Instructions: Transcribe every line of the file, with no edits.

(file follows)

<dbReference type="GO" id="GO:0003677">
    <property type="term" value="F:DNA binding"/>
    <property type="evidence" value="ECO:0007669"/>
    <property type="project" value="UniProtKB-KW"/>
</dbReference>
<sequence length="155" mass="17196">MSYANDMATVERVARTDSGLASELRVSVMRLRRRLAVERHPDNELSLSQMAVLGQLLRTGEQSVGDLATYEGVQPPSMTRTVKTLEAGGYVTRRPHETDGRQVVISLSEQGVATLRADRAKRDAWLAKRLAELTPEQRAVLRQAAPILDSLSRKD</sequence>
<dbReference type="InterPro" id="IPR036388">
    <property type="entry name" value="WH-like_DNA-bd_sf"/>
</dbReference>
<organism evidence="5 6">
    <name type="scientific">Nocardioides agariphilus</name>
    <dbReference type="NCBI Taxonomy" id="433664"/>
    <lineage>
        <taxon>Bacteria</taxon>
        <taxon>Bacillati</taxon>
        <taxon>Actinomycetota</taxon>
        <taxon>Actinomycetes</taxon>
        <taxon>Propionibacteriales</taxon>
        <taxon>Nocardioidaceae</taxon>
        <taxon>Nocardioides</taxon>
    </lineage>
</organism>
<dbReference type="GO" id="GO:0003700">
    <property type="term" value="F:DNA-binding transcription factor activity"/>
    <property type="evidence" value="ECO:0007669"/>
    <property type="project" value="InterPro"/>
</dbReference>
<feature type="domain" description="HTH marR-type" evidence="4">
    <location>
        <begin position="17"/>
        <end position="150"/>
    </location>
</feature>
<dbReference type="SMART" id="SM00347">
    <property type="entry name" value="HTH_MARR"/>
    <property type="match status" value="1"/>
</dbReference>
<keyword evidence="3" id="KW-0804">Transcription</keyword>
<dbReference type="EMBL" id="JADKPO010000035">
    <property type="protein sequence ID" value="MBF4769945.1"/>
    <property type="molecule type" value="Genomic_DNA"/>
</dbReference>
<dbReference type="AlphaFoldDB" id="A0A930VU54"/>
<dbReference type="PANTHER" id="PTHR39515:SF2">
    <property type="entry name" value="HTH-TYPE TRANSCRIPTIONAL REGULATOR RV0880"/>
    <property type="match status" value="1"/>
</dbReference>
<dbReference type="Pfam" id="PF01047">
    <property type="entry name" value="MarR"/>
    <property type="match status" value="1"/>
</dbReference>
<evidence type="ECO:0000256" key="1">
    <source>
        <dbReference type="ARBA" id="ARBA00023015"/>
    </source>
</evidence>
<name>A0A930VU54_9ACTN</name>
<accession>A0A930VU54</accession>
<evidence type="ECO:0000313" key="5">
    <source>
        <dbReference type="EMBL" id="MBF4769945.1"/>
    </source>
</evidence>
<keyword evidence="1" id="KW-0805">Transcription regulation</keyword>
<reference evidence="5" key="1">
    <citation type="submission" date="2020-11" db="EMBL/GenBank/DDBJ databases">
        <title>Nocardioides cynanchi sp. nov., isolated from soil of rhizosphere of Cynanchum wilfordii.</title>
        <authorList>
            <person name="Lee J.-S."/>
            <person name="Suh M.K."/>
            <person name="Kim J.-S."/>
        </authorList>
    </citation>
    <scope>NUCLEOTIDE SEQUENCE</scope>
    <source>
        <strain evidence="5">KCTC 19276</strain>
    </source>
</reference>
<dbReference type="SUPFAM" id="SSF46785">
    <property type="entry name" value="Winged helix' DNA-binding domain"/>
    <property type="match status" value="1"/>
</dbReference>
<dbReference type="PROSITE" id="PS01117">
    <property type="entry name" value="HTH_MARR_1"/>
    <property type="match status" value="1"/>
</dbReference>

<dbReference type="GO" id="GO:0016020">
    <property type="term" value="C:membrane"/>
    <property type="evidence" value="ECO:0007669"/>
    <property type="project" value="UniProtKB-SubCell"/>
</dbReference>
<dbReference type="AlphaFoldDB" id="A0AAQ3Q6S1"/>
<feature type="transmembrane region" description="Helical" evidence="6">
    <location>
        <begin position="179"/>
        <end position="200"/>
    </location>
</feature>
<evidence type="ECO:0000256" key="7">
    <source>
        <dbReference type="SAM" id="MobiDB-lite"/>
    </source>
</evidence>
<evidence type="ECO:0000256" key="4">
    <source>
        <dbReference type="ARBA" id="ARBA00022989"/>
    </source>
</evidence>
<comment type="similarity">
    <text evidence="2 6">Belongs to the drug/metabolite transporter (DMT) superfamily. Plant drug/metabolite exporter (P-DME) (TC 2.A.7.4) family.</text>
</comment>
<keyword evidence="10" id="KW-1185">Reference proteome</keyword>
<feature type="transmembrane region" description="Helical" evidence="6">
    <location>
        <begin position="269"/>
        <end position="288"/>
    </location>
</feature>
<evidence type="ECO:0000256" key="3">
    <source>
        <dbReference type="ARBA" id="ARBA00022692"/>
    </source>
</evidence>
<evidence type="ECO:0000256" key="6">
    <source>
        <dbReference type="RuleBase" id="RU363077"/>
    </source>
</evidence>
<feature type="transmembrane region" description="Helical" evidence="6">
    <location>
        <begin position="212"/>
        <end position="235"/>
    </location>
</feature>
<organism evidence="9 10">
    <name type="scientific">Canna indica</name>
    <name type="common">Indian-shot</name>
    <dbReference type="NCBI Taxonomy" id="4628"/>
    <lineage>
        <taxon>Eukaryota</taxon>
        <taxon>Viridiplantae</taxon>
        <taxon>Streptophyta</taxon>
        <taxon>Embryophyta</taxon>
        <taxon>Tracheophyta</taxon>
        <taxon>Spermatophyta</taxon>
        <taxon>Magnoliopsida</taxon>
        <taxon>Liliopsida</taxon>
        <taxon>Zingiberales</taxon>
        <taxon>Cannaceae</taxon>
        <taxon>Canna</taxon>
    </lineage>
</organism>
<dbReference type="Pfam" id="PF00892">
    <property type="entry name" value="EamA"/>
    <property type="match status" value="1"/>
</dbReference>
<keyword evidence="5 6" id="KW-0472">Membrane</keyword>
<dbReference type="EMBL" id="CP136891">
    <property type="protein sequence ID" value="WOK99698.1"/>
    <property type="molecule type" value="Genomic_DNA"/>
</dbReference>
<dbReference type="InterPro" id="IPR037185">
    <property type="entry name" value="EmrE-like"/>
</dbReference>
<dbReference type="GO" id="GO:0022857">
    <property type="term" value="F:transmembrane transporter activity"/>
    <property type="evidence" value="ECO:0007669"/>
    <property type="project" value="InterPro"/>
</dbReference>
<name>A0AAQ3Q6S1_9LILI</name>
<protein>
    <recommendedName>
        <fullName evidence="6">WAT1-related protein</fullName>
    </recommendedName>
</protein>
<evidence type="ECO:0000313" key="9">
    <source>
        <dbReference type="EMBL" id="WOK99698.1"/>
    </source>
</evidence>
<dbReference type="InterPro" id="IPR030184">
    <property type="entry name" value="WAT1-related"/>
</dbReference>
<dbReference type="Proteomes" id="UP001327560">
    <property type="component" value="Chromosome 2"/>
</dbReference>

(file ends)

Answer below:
<dbReference type="GO" id="GO:0003677">
    <property type="term" value="F:DNA binding"/>
    <property type="evidence" value="ECO:0007669"/>
    <property type="project" value="UniProtKB-KW"/>
</dbReference>
<sequence length="155" mass="17196">MSYANDMATVERVARTDSGLASELRVSVMRLRRRLAVERHPDNELSLSQMAVLGQLLRTGEQSVGDLATYEGVQPPSMTRTVKTLEAGGYVTRRPHETDGRQVVISLSEQGVATLRADRAKRDAWLAKRLAELTPEQRAVLRQAAPILDSLSRKD</sequence>
<dbReference type="InterPro" id="IPR036388">
    <property type="entry name" value="WH-like_DNA-bd_sf"/>
</dbReference>
<organism evidence="5 6">
    <name type="scientific">Nocardioides agariphilus</name>
    <dbReference type="NCBI Taxonomy" id="433664"/>
    <lineage>
        <taxon>Bacteria</taxon>
        <taxon>Bacillati</taxon>
        <taxon>Actinomycetota</taxon>
        <taxon>Actinomycetes</taxon>
        <taxon>Propionibacteriales</taxon>
        <taxon>Nocardioidaceae</taxon>
        <taxon>Nocardioides</taxon>
    </lineage>
</organism>
<dbReference type="GO" id="GO:0003700">
    <property type="term" value="F:DNA-binding transcription factor activity"/>
    <property type="evidence" value="ECO:0007669"/>
    <property type="project" value="InterPro"/>
</dbReference>
<feature type="domain" description="HTH marR-type" evidence="4">
    <location>
        <begin position="17"/>
        <end position="150"/>
    </location>
</feature>
<dbReference type="SMART" id="SM00347">
    <property type="entry name" value="HTH_MARR"/>
    <property type="match status" value="1"/>
</dbReference>
<keyword evidence="3" id="KW-0804">Transcription</keyword>
<dbReference type="EMBL" id="JADKPO010000035">
    <property type="protein sequence ID" value="MBF4769945.1"/>
    <property type="molecule type" value="Genomic_DNA"/>
</dbReference>
<dbReference type="AlphaFoldDB" id="A0A930VU54"/>
<dbReference type="PANTHER" id="PTHR39515:SF2">
    <property type="entry name" value="HTH-TYPE TRANSCRIPTIONAL REGULATOR RV0880"/>
    <property type="match status" value="1"/>
</dbReference>
<dbReference type="Pfam" id="PF01047">
    <property type="entry name" value="MarR"/>
    <property type="match status" value="1"/>
</dbReference>
<evidence type="ECO:0000256" key="1">
    <source>
        <dbReference type="ARBA" id="ARBA00023015"/>
    </source>
</evidence>
<name>A0A930VU54_9ACTN</name>
<accession>A0A930VU54</accession>
<evidence type="ECO:0000313" key="5">
    <source>
        <dbReference type="EMBL" id="MBF4769945.1"/>
    </source>
</evidence>
<keyword evidence="1" id="KW-0805">Transcription regulation</keyword>
<reference evidence="5" key="1">
    <citation type="submission" date="2020-11" db="EMBL/GenBank/DDBJ databases">
        <title>Nocardioides cynanchi sp. nov., isolated from soil of rhizosphere of Cynanchum wilfordii.</title>
        <authorList>
            <person name="Lee J.-S."/>
            <person name="Suh M.K."/>
            <person name="Kim J.-S."/>
        </authorList>
    </citation>
    <scope>NUCLEOTIDE SEQUENCE</scope>
    <source>
        <strain evidence="5">KCTC 19276</strain>
    </source>
</reference>
<dbReference type="SUPFAM" id="SSF46785">
    <property type="entry name" value="Winged helix' DNA-binding domain"/>
    <property type="match status" value="1"/>
</dbReference>
<dbReference type="PROSITE" id="PS01117">
    <property type="entry name" value="HTH_MARR_1"/>
    <property type="match status" value="1"/>
</dbReference>

<dbReference type="GO" id="GO:0016020">
    <property type="term" value="C:membrane"/>
    <property type="evidence" value="ECO:0007669"/>
    <property type="project" value="UniProtKB-SubCell"/>
</dbReference>
<dbReference type="AlphaFoldDB" id="A0AAQ3Q6S1"/>
<feature type="transmembrane region" description="Helical" evidence="6">
    <location>
        <begin position="179"/>
        <end position="200"/>
    </location>
</feature>
<evidence type="ECO:0000256" key="7">
    <source>
        <dbReference type="SAM" id="MobiDB-lite"/>
    </source>
</evidence>
<evidence type="ECO:0000256" key="4">
    <source>
        <dbReference type="ARBA" id="ARBA00022989"/>
    </source>
</evidence>
<comment type="similarity">
    <text evidence="2 6">Belongs to the drug/metabolite transporter (DMT) superfamily. Plant drug/metabolite exporter (P-DME) (TC 2.A.7.4) family.</text>
</comment>
<keyword evidence="10" id="KW-1185">Reference proteome</keyword>
<feature type="transmembrane region" description="Helical" evidence="6">
    <location>
        <begin position="269"/>
        <end position="288"/>
    </location>
</feature>
<evidence type="ECO:0000256" key="3">
    <source>
        <dbReference type="ARBA" id="ARBA00022692"/>
    </source>
</evidence>
<evidence type="ECO:0000256" key="6">
    <source>
        <dbReference type="RuleBase" id="RU363077"/>
    </source>
</evidence>
<feature type="transmembrane region" description="Helical" evidence="6">
    <location>
        <begin position="212"/>
        <end position="235"/>
    </location>
</feature>
<organism evidence="9 10">
    <name type="scientific">Canna indica</name>
    <name type="common">Indian-shot</name>
    <dbReference type="NCBI Taxonomy" id="4628"/>
    <lineage>
        <taxon>Eukaryota</taxon>
        <taxon>Viridiplantae</taxon>
        <taxon>Streptophyta</taxon>
        <taxon>Embryophyta</taxon>
        <taxon>Tracheophyta</taxon>
        <taxon>Spermatophyta</taxon>
        <taxon>Magnoliopsida</taxon>
        <taxon>Liliopsida</taxon>
        <taxon>Zingiberales</taxon>
        <taxon>Cannaceae</taxon>
        <taxon>Canna</taxon>
    </lineage>
</organism>
<dbReference type="Pfam" id="PF00892">
    <property type="entry name" value="EamA"/>
    <property type="match status" value="1"/>
</dbReference>
<keyword evidence="5 6" id="KW-0472">Membrane</keyword>
<dbReference type="EMBL" id="CP136891">
    <property type="protein sequence ID" value="WOK99698.1"/>
    <property type="molecule type" value="Genomic_DNA"/>
</dbReference>
<dbReference type="InterPro" id="IPR037185">
    <property type="entry name" value="EmrE-like"/>
</dbReference>
<dbReference type="GO" id="GO:0022857">
    <property type="term" value="F:transmembrane transporter activity"/>
    <property type="evidence" value="ECO:0007669"/>
    <property type="project" value="InterPro"/>
</dbReference>
<name>A0AAQ3Q6S1_9LILI</name>
<protein>
    <recommendedName>
        <fullName evidence="6">WAT1-related protein</fullName>
    </recommendedName>
</protein>
<evidence type="ECO:0000313" key="9">
    <source>
        <dbReference type="EMBL" id="WOK99698.1"/>
    </source>
</evidence>
<dbReference type="InterPro" id="IPR030184">
    <property type="entry name" value="WAT1-related"/>
</dbReference>
<dbReference type="Proteomes" id="UP001327560">
    <property type="component" value="Chromosome 2"/>
</dbReference>